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Ten States Where Workers Hate Their Jobs

worker dissatisfactionOnly 30% of the American workforce reports being actively engaged in their jobs, according to a recently released Gallup report.

Moreover, Gallup’s “State of the American Workplace” shows that another 18% are actively disengaged from their jobs. These workers are more likely to “steal from their employers, negatively influence coworkers, skip workdays, and drive customers away.” In Rhode Island, which comes in at #1 for the percentage of people who hate going to work, more than 1 in 5 employees are strongly disengaged. Based on Gallup’s 2012 study, here are the top ten states where employees can’t stand their jobs:

10. West Virginia

9. Illinois

8. Michigan

7. New York

6. Vermont

5. Kentucky

4. Pennsylvania

3. New Jersey

2. Connecticut

1. Rhode Island

Interestingly, unemployment is much higher in states with the highest rates of disengaged workers. Out of the 10 states that topped the employment survey, seven had higher-than-average jobless levels. This includes Rhode Island, which shows the third highest rate of unemployment in the U.S.  And on the other hand, all ten states with the lowest percentage of disengaged workers also had below-average unemployment in 2012.

Jim Hartner, one of the lead statisticians at Gallup, explained that this makes sense. “It might just be a reflection of stable business in those areas, where they’re flourishing and they’re hiring, as opposed to laying people off.” Employees are probably more likely to take pride in working at a thriving and successful business. They also have a higher chance of landing an interesting and satisfying job the state with greater job opportunities.

The states where workers report the lowest satisfaction are significantly less likely to have good work environments. All ten feature below-average rates of workers utilizing their strengths at work. Workers in these states were also among the least likely to report that their supervisor created a trusting environment. Four of the five states with the lowest worker satisfaction levels also had the highest rates of actively disengaged workers.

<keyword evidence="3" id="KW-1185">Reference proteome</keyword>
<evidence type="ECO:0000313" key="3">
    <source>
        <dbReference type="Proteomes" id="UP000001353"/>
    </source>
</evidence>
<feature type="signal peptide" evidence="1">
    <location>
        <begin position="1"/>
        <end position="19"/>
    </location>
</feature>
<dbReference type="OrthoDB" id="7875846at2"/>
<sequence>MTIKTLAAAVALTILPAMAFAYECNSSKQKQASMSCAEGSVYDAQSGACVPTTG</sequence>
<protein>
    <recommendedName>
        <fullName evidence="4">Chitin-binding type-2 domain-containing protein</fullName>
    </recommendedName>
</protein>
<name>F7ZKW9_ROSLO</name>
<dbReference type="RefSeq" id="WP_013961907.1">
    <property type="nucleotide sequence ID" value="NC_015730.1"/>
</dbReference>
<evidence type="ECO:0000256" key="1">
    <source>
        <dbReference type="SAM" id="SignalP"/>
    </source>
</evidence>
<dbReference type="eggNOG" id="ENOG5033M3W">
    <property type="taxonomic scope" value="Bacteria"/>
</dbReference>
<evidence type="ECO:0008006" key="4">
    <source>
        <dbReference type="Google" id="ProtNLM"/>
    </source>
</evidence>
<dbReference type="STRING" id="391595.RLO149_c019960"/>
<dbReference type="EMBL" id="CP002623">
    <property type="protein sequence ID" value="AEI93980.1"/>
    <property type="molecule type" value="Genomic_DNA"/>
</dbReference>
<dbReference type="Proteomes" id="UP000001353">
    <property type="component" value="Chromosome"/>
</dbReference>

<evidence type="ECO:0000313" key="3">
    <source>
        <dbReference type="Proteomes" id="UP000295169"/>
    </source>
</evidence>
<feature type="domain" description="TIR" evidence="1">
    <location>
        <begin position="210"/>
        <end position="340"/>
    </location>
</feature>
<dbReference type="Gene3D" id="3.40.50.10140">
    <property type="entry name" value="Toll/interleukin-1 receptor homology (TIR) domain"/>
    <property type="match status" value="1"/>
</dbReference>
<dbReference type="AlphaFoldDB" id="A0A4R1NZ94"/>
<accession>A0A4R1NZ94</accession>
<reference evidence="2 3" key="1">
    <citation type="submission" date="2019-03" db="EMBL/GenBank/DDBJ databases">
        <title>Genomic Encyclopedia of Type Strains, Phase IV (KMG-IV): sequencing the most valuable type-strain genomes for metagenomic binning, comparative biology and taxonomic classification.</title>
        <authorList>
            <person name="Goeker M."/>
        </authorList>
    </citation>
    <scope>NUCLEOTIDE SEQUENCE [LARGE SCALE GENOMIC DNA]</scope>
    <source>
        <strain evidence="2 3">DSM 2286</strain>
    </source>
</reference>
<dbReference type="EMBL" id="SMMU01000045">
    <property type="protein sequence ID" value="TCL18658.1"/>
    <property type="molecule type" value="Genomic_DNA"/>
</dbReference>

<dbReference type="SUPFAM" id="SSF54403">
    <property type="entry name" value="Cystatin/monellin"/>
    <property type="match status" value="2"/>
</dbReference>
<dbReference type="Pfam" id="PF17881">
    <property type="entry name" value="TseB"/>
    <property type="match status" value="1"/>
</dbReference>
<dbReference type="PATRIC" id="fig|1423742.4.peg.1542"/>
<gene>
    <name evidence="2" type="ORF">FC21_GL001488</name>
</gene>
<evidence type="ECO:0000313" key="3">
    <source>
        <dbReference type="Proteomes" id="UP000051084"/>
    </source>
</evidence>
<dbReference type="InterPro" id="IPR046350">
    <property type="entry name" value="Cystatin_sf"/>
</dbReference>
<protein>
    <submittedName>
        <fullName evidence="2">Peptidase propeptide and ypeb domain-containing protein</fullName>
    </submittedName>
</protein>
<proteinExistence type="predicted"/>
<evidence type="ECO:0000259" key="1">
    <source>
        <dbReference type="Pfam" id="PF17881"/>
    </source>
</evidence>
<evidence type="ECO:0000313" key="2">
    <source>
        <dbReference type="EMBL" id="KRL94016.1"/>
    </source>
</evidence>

“When people that are engaged come to work, they know what’s expected, they feel comfortable in the job that they’re in,” Hartner explained. “They feel they have a manager that helps support them and helps develop them.”

Being interested and integrated into one’s work culture is an important factory in one’s sense of well-being and in emotionally healthy life. Workers who are least-engaged with their jobs generally report being unhappy. Eight out of the ten states with the highest levels of disengaged workers scored well below average for emotional health.  These statistics are based on the emotional health and worker satisfaction data gathered by Gallup and Healthways for their Well-Being Index. Researchers also factored in baseline unemployment rates for 2012, based on data from the U.S. Bureau of Labor Statistics.

If you have a work injury or occupational disease, the Workers Compensation Lawyers of Emery Reddy can help you through the L&I claim process and get you the maximum benefits allowed under Washington law.  Many workers also turn to us for experienced legal representation when they face a denied L&I claim, or after receiving instructions from the Department of Labor and Industries to schedule an Independent Medical Examination.  Finally, we have years of experience defending the rights of those injured by a third party. Call an L&I Attorney today for a free consultation.

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